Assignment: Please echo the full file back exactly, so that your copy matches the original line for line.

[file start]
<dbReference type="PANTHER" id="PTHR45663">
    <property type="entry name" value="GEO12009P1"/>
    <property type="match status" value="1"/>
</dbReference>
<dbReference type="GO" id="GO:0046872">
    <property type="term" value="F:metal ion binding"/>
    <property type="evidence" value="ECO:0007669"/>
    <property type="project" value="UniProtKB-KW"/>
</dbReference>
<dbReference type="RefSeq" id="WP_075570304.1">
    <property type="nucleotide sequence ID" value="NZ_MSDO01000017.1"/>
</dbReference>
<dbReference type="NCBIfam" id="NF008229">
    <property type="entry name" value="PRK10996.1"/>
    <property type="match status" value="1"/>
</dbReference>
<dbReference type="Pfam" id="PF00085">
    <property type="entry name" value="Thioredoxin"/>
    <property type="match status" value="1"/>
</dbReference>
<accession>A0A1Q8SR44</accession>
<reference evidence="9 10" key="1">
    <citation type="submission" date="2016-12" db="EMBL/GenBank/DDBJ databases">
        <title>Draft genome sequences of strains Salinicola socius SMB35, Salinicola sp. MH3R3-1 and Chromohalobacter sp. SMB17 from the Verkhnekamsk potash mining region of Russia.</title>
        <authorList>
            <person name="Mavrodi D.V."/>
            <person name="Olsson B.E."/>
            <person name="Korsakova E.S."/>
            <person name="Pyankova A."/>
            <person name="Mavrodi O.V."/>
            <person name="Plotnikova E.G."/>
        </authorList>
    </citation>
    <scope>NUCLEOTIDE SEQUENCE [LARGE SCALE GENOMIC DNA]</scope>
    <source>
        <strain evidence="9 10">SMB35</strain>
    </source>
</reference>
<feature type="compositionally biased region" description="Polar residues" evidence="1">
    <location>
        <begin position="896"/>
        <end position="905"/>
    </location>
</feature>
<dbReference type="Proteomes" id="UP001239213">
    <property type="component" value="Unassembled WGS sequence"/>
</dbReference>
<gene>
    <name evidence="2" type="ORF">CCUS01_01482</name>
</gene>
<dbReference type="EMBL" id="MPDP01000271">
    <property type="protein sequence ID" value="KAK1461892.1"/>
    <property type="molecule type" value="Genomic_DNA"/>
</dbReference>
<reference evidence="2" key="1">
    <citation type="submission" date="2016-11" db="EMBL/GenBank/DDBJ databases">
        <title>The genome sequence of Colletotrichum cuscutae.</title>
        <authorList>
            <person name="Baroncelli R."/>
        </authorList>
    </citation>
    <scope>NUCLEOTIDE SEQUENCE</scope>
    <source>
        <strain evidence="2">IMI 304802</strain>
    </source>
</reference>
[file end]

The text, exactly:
<dbReference type="PANTHER" id="PTHR45663">
    <property type="entry name" value="GEO12009P1"/>
    <property type="match status" value="1"/>
</dbReference>
<dbReference type="GO" id="GO:0046872">
    <property type="term" value="F:metal ion binding"/>
    <property type="evidence" value="ECO:0007669"/>
    <property type="project" value="UniProtKB-KW"/>
</dbReference>
<dbReference type="RefSeq" id="WP_075570304.1">
    <property type="nucleotide sequence ID" value="NZ_MSDO01000017.1"/>
</dbReference>
<dbReference type="NCBIfam" id="NF008229">
    <property type="entry name" value="PRK10996.1"/>
    <property type="match status" value="1"/>
</dbReference>
<dbReference type="Pfam" id="PF00085">
    <property type="entry name" value="Thioredoxin"/>
    <property type="match status" value="1"/>
</dbReference>
<accession>A0A1Q8SR44</accession>
<reference evidence="9 10" key="1">
    <citation type="submission" date="2016-12" db="EMBL/GenBank/DDBJ databases">
        <title>Draft genome sequences of strains Salinicola socius SMB35, Salinicola sp. MH3R3-1 and Chromohalobacter sp. SMB17 from the Verkhnekamsk potash mining region of Russia.</title>
        <authorList>
            <person name="Mavrodi D.V."/>
            <person name="Olsson B.E."/>
            <person name="Korsakova E.S."/>
            <person name="Pyankova A."/>
            <person name="Mavrodi O.V."/>
            <person name="Plotnikova E.G."/>
        </authorList>
    </citation>
    <scope>NUCLEOTIDE SEQUENCE [LARGE SCALE GENOMIC DNA]</scope>
    <source>
        <strain evidence="9 10">SMB35</strain>
    </source>
</reference>
<feature type="compositionally biased region" description="Polar residues" evidence="1">
    <location>
        <begin position="896"/>
        <end position="905"/>
    </location>
</feature>
<dbReference type="Proteomes" id="UP001239213">
    <property type="component" value="Unassembled WGS sequence"/>
</dbReference>
<gene>
    <name evidence="2" type="ORF">CCUS01_01482</name>
</gene>
<dbReference type="EMBL" id="MPDP01000271">
    <property type="protein sequence ID" value="KAK1461892.1"/>
    <property type="molecule type" value="Genomic_DNA"/>
</dbReference>
<reference evidence="2" key="1">
    <citation type="submission" date="2016-11" db="EMBL/GenBank/DDBJ databases">
        <title>The genome sequence of Colletotrichum cuscutae.</title>
        <authorList>
            <person name="Baroncelli R."/>
        </authorList>
    </citation>
    <scope>NUCLEOTIDE SEQUENCE</scope>
    <source>
        <strain evidence="2">IMI 304802</strain>
    </source>
</reference>